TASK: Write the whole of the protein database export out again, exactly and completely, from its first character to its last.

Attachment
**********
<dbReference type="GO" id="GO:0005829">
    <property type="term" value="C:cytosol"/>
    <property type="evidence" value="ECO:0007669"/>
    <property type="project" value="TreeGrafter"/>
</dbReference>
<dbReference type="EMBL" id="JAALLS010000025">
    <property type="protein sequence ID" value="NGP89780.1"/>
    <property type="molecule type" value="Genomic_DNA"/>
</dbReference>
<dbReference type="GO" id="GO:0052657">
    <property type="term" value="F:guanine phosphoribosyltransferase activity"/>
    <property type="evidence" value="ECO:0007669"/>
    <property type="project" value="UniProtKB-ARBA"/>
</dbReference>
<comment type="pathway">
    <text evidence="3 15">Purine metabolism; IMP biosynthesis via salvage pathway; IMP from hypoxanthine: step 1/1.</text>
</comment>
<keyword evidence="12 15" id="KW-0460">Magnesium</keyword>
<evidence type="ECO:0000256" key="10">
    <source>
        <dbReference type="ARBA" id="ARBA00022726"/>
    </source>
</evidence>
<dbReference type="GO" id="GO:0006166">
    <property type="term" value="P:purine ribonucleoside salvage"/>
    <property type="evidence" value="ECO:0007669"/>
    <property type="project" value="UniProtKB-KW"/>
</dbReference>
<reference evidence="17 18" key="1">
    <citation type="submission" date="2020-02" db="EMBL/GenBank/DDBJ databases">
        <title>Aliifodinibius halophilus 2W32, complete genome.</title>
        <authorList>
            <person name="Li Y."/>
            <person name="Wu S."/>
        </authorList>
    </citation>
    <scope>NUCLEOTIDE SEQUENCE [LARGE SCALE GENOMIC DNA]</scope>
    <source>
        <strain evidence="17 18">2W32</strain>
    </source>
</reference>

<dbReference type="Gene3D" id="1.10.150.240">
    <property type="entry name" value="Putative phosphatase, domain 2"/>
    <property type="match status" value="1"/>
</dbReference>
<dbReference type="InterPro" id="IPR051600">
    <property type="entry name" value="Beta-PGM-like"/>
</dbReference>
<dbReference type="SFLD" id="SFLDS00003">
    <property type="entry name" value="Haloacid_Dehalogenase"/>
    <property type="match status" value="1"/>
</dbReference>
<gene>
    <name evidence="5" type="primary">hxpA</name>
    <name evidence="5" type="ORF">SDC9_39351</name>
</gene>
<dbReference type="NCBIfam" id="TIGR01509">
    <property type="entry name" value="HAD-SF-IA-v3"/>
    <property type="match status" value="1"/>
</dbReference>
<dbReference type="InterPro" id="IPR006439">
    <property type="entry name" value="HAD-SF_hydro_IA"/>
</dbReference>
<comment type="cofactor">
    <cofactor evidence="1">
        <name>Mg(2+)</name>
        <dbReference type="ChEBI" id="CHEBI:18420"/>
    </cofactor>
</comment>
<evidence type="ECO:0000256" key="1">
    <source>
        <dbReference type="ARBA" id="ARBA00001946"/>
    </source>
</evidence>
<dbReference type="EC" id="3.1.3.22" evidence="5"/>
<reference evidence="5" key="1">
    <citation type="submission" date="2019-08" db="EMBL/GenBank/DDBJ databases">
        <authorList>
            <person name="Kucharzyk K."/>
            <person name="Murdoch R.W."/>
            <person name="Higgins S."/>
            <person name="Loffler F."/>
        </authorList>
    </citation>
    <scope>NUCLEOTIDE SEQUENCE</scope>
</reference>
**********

<dbReference type="GO" id="GO:0005829">
    <property type="term" value="C:cytosol"/>
    <property type="evidence" value="ECO:0007669"/>
    <property type="project" value="TreeGrafter"/>
</dbReference>
<dbReference type="EMBL" id="JAALLS010000025">
    <property type="protein sequence ID" value="NGP89780.1"/>
    <property type="molecule type" value="Genomic_DNA"/>
</dbReference>
<dbReference type="GO" id="GO:0052657">
    <property type="term" value="F:guanine phosphoribosyltransferase activity"/>
    <property type="evidence" value="ECO:0007669"/>
    <property type="project" value="UniProtKB-ARBA"/>
</dbReference>
<comment type="pathway">
    <text evidence="3 15">Purine metabolism; IMP biosynthesis via salvage pathway; IMP from hypoxanthine: step 1/1.</text>
</comment>
<keyword evidence="12 15" id="KW-0460">Magnesium</keyword>
<evidence type="ECO:0000256" key="10">
    <source>
        <dbReference type="ARBA" id="ARBA00022726"/>
    </source>
</evidence>
<dbReference type="GO" id="GO:0006166">
    <property type="term" value="P:purine ribonucleoside salvage"/>
    <property type="evidence" value="ECO:0007669"/>
    <property type="project" value="UniProtKB-KW"/>
</dbReference>
<reference evidence="17 18" key="1">
    <citation type="submission" date="2020-02" db="EMBL/GenBank/DDBJ databases">
        <title>Aliifodinibius halophilus 2W32, complete genome.</title>
        <authorList>
            <person name="Li Y."/>
            <person name="Wu S."/>
        </authorList>
    </citation>
    <scope>NUCLEOTIDE SEQUENCE [LARGE SCALE GENOMIC DNA]</scope>
    <source>
        <strain evidence="17 18">2W32</strain>
    </source>
</reference>

<dbReference type="Gene3D" id="1.10.150.240">
    <property type="entry name" value="Putative phosphatase, domain 2"/>
    <property type="match status" value="1"/>
</dbReference>
<dbReference type="InterPro" id="IPR051600">
    <property type="entry name" value="Beta-PGM-like"/>
</dbReference>
<dbReference type="SFLD" id="SFLDS00003">
    <property type="entry name" value="Haloacid_Dehalogenase"/>
    <property type="match status" value="1"/>
</dbReference>
<gene>
    <name evidence="5" type="primary">hxpA</name>
    <name evidence="5" type="ORF">SDC9_39351</name>
</gene>
<dbReference type="NCBIfam" id="TIGR01509">
    <property type="entry name" value="HAD-SF-IA-v3"/>
    <property type="match status" value="1"/>
</dbReference>
<dbReference type="InterPro" id="IPR006439">
    <property type="entry name" value="HAD-SF_hydro_IA"/>
</dbReference>
<comment type="cofactor">
    <cofactor evidence="1">
        <name>Mg(2+)</name>
        <dbReference type="ChEBI" id="CHEBI:18420"/>
    </cofactor>
</comment>
<evidence type="ECO:0000256" key="1">
    <source>
        <dbReference type="ARBA" id="ARBA00001946"/>
    </source>
</evidence>
<dbReference type="EC" id="3.1.3.22" evidence="5"/>
<reference evidence="5" key="1">
    <citation type="submission" date="2019-08" db="EMBL/GenBank/DDBJ databases">
        <authorList>
            <person name="Kucharzyk K."/>
            <person name="Murdoch R.W."/>
            <person name="Higgins S."/>
            <person name="Loffler F."/>
        </authorList>
    </citation>
    <scope>NUCLEOTIDE SEQUENCE</scope>
</reference>